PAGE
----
Francesco Salvolini

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Francesco Salvolini (Faenza 1810 – February 1838) (also known as François Salvolini) was a scholar of Ancient Egyptian hieroglyphs who worked with Jean-François Champollion on deciphering hieroglyphs near the end of the latter's life. He is known to have been in possession of some of Champollion's manuscripts and to have used them as a basis for his own subsequent publications on the subject, claiming the work as his own.

Salvolini became a student of Champollion in 1831, at the recommendation of Constanzo Gazzera; after having graduated in Oriental languages from the University of Bologna.[1] During Champollion's final illness in 1832, Salvolini was given full access to the materials in his mentor's office.[2] Shortly after Champollion died, his older brother Jacques Joseph collected together all of his younger brother's manuscripts, and realized that significant portions were missing.[2] Suspicion immediately fell on Salvolini, who denied the charges leveled against him.[2] Salvolini subsequently started to publish groundbreaking works on hieroglyphs that were met with acclaim.[2]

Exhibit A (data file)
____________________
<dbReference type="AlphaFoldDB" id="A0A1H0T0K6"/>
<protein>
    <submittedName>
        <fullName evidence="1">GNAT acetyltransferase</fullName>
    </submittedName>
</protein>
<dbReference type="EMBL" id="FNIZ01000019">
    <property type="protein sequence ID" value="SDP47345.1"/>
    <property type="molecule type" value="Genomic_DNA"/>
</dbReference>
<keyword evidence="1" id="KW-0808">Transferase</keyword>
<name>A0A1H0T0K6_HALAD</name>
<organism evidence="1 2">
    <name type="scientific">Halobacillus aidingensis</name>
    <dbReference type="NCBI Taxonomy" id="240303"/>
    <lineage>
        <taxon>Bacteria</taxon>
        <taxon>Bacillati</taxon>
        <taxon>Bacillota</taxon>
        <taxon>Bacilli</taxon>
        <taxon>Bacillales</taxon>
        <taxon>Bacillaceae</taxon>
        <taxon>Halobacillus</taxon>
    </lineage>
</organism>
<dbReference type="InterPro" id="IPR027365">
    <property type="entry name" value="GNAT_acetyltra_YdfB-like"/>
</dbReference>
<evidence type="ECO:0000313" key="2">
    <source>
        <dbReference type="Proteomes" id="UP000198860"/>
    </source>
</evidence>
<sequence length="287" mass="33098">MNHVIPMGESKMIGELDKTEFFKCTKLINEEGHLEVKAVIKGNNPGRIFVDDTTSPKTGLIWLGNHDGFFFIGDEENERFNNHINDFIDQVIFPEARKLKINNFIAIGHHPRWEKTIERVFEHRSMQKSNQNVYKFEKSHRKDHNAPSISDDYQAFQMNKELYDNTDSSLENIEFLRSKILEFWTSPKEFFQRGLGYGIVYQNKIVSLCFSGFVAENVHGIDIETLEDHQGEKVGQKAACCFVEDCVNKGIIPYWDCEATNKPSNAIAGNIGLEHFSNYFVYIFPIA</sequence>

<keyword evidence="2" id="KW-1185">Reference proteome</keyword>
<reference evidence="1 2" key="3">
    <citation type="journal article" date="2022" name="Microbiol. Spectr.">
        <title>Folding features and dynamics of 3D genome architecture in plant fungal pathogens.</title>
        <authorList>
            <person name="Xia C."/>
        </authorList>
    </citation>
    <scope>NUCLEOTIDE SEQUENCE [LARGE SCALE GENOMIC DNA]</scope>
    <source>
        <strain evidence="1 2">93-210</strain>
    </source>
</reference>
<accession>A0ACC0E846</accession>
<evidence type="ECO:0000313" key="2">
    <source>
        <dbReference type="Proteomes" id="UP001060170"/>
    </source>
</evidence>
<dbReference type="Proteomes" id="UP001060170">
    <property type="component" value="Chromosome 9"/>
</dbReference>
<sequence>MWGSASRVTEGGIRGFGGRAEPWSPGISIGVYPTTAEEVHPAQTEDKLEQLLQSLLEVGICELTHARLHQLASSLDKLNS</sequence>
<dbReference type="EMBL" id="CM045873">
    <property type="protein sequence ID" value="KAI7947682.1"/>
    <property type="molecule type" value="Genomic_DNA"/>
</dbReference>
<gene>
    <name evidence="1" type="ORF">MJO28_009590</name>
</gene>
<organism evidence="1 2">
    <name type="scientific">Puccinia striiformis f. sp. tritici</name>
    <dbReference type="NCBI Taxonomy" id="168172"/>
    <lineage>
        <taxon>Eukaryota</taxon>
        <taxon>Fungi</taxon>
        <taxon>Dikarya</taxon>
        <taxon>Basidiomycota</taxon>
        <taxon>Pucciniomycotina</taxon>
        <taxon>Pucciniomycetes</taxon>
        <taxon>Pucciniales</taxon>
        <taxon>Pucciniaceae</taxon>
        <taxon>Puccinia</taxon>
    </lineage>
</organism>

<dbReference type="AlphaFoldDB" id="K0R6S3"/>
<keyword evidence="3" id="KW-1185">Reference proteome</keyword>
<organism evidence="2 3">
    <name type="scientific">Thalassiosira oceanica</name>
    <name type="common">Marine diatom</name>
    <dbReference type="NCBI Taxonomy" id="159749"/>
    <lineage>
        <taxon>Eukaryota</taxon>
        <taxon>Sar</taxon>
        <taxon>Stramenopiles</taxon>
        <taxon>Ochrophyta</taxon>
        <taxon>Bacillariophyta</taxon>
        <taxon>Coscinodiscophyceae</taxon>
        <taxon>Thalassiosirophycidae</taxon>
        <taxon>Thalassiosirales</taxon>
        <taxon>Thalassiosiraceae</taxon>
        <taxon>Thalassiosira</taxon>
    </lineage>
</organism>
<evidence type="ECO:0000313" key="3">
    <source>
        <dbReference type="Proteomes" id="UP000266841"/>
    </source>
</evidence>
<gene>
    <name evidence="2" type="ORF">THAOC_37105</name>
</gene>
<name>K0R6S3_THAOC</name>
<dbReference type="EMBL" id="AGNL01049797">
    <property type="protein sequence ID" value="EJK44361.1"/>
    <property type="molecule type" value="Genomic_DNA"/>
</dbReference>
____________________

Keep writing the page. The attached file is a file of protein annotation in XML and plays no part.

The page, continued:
By the time Jacques Joseph Champollion-Figeac started publishing the first volume of his late brother's Grammaire égyptienne in 1836, Salvolini was increasingly held in contempt by the academic community as it became clear that not all of the work was his own.[3]

Salvolini died in February 1838, and the missing manuscripts of Champollion were discovered among his papers.[4]

Bibliography[edit]

  • Analyse grammaticale raisonnée de différens textes anciens égyptiens, 1836
  • Traduction et analyse grammaticale des inscriptions sculptées sur L'Obélisque égyptien de Paris, 1837

References[edit]

  1. ^ Adkins, Lesley and Roy, The Keys to Egypt: The Obsession to Decipher Egyptian Hieroglyphs. p.283 Harper Collins. 2000. ISBN 0-06-019439-1
  2. ^ a b c d Adkins, Lesley and Roy, The Keys to Egypt: The Obsession to Decipher Egyptian Hieroglyphs. p.290 Harper Collins. 2000. ISBN 0-06-019439-1
  3. ^ Adkins, Lesley and Roy, The Keys to Egypt: The Obsession to Decipher Egyptian Hieroglyphs. p.292 Harper Collins. 2000. ISBN 0-06-019439-1
  4. ^ Adkins, Lesley and Roy, The Keys to Egypt: The Obsession to Decipher Egyptian Hieroglyphs. p.293 Harper Collins. 2000. ISBN 0-06-019439-1